In a significant year-end decision affecting all class actions, but particularly antitrust cases, the U.S. Court of Appeals for the Third Circuit decided that trial courts must make bench-trial-like factual findings on all issues of fact essential to a class certification decision, even if it means deciding “merits” issues. In re Hydrogen Peroxide Antitrust Litigation, No. 07-1689 (3d Cir, Dec. 30, 2008). It may make class action defense lawyers into trial lawyers again. And in one area where class certification was nearly automatic— antitrust cartel cases—plaintiffs will find it harder to certify a class because it eliminates any presumption of “injury in fact.” The unanimous decision, authored by Chief Judge Scirica and marked “PRECEDENTIAL” by the court, reversed a trial court’s class certification in an antitrust class action that followed on U.S. DoJ criminal enforcement action against manufacturers of the primary bleaching agent in paper manufacturing. The court summarized its decision as follows:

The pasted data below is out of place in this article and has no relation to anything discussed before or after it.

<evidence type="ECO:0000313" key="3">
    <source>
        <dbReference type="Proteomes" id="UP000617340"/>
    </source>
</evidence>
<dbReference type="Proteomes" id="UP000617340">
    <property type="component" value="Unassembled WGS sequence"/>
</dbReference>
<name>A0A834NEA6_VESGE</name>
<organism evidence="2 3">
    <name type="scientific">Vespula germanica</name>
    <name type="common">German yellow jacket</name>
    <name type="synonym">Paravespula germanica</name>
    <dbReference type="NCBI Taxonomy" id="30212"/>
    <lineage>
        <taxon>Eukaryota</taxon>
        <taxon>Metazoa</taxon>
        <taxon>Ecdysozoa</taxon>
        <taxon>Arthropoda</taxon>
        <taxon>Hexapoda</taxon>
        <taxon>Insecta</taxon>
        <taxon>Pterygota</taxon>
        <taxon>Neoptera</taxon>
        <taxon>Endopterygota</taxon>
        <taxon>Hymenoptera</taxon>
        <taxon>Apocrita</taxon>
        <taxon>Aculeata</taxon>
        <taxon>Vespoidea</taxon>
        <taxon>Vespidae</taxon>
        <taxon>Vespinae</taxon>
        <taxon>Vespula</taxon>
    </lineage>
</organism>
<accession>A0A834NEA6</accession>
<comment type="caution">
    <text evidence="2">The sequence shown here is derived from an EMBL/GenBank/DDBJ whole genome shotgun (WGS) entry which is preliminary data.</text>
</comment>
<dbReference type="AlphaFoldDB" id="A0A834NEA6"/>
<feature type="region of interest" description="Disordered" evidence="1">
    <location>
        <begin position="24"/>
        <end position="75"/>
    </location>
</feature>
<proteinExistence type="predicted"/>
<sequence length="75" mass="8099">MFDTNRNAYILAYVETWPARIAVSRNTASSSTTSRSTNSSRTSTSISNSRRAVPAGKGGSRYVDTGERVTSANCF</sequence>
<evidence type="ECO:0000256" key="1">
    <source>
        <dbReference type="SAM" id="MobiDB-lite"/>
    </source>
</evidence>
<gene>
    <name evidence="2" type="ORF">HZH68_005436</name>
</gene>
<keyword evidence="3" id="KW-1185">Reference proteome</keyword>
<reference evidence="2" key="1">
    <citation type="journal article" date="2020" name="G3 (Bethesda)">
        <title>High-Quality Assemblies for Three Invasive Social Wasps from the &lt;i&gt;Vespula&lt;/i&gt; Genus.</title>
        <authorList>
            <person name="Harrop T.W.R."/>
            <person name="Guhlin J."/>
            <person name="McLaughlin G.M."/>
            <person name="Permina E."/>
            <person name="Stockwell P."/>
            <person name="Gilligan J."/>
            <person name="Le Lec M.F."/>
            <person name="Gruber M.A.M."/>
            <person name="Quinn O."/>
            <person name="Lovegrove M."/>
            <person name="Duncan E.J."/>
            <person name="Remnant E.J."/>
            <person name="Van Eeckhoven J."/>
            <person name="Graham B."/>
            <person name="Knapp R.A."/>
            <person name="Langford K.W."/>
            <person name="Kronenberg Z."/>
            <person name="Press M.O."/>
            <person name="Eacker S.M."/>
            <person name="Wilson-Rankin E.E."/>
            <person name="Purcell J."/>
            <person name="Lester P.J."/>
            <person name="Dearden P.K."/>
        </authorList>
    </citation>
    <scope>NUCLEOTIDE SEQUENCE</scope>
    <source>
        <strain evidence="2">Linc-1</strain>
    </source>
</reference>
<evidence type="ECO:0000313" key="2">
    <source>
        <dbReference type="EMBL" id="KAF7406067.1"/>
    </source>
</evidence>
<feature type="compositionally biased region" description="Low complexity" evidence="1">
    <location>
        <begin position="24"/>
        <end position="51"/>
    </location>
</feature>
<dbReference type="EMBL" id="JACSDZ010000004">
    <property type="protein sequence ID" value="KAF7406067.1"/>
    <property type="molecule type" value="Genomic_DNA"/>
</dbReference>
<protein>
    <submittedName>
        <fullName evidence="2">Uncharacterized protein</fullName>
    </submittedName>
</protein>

In this appeal, we clarify three key aspects of class certification procedure. First, the decision to certify a class calls for findings by the court, not merely a “threshold showing” by a party, that each requirement of Rule 23 is met. Factual determinations supporting Rule 23 findings must be made by a preponderance of the evidence. Second, the court must resolve all factual or legal disputes relevant to class certification, even if they overlap with the merits—including disputes touching on elements of the cause of action.
Third, the court’s obligation to consider all relevant evidence and arguments extends to expert testimony, whether offered by a party seeking class certification or by a party opposing it.
The court also made clear that any findings on merits issues made by the trial court in connection with class certification will not be binding on the finder of fact in any trial on the merits.